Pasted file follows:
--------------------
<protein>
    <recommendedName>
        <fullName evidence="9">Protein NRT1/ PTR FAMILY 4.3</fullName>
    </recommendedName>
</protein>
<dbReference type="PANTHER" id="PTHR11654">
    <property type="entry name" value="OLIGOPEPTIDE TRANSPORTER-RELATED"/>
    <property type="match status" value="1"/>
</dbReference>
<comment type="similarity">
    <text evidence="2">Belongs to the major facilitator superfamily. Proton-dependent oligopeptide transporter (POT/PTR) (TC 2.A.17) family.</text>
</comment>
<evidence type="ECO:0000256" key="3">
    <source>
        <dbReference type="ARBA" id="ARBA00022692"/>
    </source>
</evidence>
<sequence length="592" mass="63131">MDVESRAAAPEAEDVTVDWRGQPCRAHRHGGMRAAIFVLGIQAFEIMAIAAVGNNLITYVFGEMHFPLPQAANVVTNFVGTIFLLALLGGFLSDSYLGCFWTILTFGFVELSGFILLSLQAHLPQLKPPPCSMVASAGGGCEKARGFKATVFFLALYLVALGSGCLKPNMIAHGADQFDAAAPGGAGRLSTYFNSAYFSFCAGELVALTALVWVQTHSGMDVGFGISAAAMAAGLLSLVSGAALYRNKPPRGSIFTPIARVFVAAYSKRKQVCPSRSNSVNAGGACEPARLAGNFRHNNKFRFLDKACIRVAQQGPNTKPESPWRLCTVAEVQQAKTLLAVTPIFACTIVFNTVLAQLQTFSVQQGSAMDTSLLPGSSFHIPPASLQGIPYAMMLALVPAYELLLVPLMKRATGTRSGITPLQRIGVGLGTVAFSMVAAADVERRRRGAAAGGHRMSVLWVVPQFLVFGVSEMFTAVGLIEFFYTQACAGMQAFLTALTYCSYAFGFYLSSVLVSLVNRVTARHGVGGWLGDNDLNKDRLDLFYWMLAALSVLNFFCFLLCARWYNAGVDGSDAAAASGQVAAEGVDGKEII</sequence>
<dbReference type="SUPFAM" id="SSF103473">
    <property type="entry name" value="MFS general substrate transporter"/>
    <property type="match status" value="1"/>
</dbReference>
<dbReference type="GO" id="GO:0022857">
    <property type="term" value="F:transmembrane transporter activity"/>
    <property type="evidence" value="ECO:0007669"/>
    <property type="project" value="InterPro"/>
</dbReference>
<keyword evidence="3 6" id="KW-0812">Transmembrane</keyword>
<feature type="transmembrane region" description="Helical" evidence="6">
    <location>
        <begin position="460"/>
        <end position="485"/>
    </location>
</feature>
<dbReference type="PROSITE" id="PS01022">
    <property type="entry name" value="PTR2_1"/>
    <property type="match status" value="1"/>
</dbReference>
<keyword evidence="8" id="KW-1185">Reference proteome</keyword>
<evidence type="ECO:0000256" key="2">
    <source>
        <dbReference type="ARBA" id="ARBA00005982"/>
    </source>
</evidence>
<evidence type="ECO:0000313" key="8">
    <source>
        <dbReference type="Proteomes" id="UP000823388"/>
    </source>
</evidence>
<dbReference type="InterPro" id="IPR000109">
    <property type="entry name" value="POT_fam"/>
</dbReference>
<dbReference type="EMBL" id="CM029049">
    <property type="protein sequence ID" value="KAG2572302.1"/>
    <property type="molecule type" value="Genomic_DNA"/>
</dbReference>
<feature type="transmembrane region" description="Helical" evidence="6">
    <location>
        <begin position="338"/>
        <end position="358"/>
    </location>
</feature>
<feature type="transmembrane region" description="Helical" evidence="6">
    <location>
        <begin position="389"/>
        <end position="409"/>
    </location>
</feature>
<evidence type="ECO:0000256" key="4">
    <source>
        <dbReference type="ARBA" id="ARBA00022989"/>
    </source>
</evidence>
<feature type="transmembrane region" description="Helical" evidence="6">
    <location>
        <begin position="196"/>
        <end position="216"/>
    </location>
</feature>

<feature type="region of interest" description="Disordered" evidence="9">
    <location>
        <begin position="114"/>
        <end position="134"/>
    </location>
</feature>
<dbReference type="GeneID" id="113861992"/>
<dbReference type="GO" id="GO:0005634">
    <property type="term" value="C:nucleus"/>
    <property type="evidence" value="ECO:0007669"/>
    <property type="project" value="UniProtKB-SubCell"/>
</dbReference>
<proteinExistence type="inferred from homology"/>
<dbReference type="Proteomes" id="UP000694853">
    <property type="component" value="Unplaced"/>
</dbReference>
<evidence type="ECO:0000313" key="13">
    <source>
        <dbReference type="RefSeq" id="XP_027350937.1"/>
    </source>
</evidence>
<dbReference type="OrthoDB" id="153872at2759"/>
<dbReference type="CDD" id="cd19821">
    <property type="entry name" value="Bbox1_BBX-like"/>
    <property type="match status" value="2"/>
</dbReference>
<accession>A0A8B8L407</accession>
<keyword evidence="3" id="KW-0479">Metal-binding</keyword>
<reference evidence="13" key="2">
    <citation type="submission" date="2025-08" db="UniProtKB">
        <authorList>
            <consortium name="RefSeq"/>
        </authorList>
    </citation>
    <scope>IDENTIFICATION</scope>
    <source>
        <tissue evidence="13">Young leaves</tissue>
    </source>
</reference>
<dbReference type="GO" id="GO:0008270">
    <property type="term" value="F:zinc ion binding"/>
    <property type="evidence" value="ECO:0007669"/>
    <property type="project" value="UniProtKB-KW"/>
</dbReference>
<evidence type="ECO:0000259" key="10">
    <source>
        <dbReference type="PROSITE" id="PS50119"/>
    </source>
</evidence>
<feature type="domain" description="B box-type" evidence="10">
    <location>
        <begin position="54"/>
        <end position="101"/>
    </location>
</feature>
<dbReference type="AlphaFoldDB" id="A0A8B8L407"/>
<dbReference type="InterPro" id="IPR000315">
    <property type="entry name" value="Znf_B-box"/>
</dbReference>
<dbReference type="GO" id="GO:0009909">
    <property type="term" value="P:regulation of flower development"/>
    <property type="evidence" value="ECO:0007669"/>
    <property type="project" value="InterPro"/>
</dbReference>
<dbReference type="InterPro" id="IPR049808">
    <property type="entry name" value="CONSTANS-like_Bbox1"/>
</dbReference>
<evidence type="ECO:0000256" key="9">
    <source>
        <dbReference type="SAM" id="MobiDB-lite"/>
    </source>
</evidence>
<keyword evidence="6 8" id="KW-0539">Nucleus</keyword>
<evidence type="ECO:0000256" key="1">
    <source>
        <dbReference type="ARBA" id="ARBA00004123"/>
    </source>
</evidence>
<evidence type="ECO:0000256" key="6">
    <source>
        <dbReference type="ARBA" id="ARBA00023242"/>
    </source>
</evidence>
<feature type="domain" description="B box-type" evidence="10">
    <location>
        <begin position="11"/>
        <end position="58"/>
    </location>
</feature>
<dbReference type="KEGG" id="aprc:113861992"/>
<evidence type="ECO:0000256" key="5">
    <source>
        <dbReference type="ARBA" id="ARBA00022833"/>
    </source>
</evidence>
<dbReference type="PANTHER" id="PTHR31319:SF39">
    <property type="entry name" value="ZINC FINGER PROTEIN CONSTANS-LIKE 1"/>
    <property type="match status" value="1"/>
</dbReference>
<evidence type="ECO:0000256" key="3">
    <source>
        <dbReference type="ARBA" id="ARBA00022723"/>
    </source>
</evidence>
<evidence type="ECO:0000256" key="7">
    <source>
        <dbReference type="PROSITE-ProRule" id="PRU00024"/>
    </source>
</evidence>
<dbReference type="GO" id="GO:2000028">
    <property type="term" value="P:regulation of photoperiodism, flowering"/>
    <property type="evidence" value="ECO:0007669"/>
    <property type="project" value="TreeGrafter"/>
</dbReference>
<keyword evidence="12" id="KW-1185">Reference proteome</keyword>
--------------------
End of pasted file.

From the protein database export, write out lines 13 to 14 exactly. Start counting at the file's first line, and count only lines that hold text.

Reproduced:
<evidence type="ECO:0000256" key="3">
    <source>